A Saddam Chronology



Saddam
Hussein is one of the world’s great monsters. Nothing would
be more welcome than to have him put on trial, a trial which could
offer Iraqis and the world an honest accounting of his many crimes.
However, as so often happens when a trial is organized by those
who are themselves guilty of serious crimes, truth is not the goal.
Instead the historical record is falsified to make the indicted
monster seem uniquely blameworthy and the ones running the show
above criticism. 


We
saw this pattern in the Tokyo trials following World War II, where
the crimes of Japanese officials were documented in gruesome detail
(except for the biological warfare programs, which Washington wanted
to use and except for the involvement of the emperor, who was to
serve U.S. purposes during the occupation), while the crimes of
the victors, such as the horrific fire-bombing raids and the destruction
of Hiroshima and Nagasaki, were disregarded. 


Likewise,
Panamanian ruler Manuel Noriega was a thug who certainly belonged
in the dock. But when the U.S. military invaded Panama in violation
of international law and seized him for trial in the United States,
there was no intention that the trial would reveal the long-time
ties between Noriega and the U.S. government, particularly between
Noriega and former CIA director George H. W. Bush. 


It
is a matter of principle in Washington that U.S. citizens not be
held to the same international standards as others. Thus, the U.S.
refuses to endorse the International Criminal Court and demands
that its allies give up their right to invoke the jurisdiction of
the court when U.S. citizens are involved. But those of us who care
about justice ought to demand that Hussein be tried before a court
that is in no way subject to U.S. control or manipulation. Only
in that way can the truth come out. 


Already,
however, much of the media is falling into line in framing Hussein’s
crimes. For example, the

Washington Post

website offers a
summary of “Events in the Life of Saddam Hussein” from
the Associated Press. But the chronology is seriously incomplete.
Below is that chronology, corrected to include some of the most
serious omissions (the

Washington Post’

s entries are
in italics; facts omitted by AP and the

Post

are in brackets). 


A
glance at the life of former Iraqi President Saddam Hussein: 



  • April 28,
    1937—Born in village near desert town of Tikrit, north of
    Baghdad.

     


  • 1957—Joins
    underground Baath Socialist Party.

     


  • 1958—Arrested
    for killing his brother-in-law, a Communist, spends six months
    in prison.

     


  • October 7,
    1959—On Baath assassination team that ambushes Iraqi Gen.
    Abdel-Karim Kassem in Baghdad, wounding him. Saddam Hussein, wounded
    in leg, flees to Syria then Egypt.

    [This was not the only
    attempt to assassinate Kassem. In April 1960, the CIA approved
    using a poisoned handkerchief to kill Kassem. The “handkerchief
    was duly dispatched to Kassem, but whether or not it ever reached
    him, it certainly did not kill him.” (Thomas Powers,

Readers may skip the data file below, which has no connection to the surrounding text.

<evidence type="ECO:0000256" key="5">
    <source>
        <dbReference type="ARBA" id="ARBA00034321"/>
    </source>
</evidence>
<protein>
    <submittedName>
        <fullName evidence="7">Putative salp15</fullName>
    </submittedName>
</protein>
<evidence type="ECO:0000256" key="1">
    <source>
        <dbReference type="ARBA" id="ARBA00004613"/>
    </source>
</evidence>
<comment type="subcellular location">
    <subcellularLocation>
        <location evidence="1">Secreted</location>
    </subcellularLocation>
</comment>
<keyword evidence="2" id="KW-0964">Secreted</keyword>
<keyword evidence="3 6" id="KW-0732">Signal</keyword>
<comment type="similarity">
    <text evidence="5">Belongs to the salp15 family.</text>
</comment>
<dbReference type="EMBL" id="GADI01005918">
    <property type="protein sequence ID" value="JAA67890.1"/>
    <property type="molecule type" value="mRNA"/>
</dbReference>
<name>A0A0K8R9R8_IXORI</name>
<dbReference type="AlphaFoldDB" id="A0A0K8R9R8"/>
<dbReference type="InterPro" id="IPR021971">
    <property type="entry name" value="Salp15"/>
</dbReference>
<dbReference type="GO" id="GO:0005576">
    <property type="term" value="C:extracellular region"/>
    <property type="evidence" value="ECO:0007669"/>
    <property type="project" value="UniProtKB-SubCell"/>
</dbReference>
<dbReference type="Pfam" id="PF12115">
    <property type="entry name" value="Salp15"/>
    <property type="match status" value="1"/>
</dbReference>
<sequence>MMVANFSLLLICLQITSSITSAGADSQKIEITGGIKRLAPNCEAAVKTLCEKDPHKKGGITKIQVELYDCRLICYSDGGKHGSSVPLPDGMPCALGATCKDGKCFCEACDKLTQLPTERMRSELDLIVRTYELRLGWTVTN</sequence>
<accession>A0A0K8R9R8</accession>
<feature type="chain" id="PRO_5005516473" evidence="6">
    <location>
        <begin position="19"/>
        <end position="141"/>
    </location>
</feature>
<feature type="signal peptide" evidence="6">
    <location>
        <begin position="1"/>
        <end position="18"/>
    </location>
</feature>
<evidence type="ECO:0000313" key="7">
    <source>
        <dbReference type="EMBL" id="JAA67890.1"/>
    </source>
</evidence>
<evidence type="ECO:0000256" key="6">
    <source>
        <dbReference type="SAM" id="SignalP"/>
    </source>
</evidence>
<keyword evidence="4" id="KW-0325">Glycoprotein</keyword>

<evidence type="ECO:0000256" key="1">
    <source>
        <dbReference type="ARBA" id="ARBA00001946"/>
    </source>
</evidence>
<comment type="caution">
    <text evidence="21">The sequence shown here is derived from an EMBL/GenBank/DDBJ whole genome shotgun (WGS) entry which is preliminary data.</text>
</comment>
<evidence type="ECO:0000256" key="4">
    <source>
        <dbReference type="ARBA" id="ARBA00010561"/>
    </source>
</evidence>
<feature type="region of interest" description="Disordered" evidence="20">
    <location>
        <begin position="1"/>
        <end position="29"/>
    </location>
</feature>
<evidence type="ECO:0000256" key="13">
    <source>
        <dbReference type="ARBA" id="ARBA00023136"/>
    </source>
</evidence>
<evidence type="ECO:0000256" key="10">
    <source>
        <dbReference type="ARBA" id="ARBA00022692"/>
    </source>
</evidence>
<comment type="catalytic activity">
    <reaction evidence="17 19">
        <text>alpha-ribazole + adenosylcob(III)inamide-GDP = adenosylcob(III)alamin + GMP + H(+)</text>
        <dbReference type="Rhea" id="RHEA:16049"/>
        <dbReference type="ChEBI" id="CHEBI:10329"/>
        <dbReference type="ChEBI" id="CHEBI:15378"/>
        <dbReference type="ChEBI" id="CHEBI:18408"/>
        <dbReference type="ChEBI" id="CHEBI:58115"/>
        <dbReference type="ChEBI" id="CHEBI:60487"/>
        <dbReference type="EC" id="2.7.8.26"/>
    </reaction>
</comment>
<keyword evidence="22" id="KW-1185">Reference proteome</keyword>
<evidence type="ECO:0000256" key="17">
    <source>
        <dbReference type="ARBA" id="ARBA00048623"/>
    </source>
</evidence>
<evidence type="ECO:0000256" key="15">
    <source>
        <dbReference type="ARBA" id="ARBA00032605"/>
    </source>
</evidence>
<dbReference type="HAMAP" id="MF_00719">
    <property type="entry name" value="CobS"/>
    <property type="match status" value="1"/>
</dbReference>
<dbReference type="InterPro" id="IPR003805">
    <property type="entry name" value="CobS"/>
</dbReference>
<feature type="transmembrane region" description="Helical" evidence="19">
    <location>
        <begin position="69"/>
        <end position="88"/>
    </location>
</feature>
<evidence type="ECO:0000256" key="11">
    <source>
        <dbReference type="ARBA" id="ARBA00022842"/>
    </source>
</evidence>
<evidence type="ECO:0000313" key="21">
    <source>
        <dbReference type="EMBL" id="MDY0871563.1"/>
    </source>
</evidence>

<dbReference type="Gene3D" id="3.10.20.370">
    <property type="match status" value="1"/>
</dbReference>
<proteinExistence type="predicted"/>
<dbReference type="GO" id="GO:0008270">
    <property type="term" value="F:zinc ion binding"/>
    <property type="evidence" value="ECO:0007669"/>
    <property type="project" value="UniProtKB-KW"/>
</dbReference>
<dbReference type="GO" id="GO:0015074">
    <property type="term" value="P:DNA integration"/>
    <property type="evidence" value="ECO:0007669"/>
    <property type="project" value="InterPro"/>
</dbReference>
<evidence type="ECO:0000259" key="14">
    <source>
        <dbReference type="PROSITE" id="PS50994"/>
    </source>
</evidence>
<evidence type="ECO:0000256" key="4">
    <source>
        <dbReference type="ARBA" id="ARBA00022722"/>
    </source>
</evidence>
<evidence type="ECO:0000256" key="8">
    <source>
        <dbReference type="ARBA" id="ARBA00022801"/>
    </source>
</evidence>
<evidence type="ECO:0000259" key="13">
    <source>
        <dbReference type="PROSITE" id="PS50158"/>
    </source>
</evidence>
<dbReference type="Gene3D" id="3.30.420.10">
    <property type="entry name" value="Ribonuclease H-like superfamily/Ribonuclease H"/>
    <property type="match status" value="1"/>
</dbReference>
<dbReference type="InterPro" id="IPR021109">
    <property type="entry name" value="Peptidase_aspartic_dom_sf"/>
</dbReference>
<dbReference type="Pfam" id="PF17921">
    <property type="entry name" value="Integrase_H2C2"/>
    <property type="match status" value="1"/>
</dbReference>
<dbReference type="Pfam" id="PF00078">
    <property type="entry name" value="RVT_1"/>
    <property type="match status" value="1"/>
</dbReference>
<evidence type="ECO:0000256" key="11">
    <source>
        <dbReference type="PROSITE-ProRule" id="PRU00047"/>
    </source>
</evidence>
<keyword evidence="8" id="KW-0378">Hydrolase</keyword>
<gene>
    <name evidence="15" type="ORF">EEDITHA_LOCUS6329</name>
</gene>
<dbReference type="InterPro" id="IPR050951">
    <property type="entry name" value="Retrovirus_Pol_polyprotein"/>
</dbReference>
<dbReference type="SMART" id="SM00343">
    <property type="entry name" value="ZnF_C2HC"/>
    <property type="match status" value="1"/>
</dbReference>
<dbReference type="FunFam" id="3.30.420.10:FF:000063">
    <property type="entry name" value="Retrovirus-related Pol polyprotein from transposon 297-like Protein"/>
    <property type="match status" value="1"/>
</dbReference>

The
    Man Who Kept the Secrets: Richard Helms and the CIA

    , New York:
    Knopf, 1979.)] 


  • February
    8, 1963—Returns from Egypt after Baath takes part in coup
    that overthrows and kills Kassem. Baath ousted by military in
    November.

    [The coup was backed by the CIA. “As its instrument
    the CIA had chosen the authoritarian and anti-Communist Baath
    Party, in 1963 still a relatively small political faction influential
    in the Iraqi Army. According to the former Baathist leader Hani
    Fkaiki, among party members colluding with the CIA in 1962 and
    1963 was Saddam Hussein.... 


    “According
    to Western scholars, as well as Iraqi refugees and a British human
    rights organization, the 1963 coup was accompanied by a bloodbath.
    Using lists of suspected Communists and other leftists provided
    by the CIA, the Baathists systematically murdered untold numbers
    of Iraq’s educated elite—killings in which Saddam Hussein
    himself is said to have participated. No one knows the exact toll,
    but accounts agree that the victims included hundreds of doctors,
    teachers, technicians, lawyers and other professionals as well
    as military and political figures.” (Roger Morris, “A
    Tyrant 40 Years in the Making,”

    New York Times

    , March
    14, 2003.)] 


  • July 17,
    1968—Baathists and army officers overthrow regime.

    [“Again,
    this coup, amid more factional violence, came with CIA backing.
    Serving on the staff of the National Security Council under Lyndon
    Johnson and Richard Nixon in the late 1960s, I often heard CIA
    officers—including Archibald Roosevelt, grandson of Theodore
    Roosevelt and a ranking CIA official for the Near East and Africa
    at the time—speak openly about their close relations with
    the Iraqi Baathists.” (Morris, ibid.)] 


  • July 30,
    1968—Takes charge of internal security after Baath ousts
    erstwhile allies and authority passes to Revolutionary Command
    Council under Ahmed Hassan al-Bakr, Saddam’s cousin.

    [From 1973-75, the United States, Iran, and Israel supported a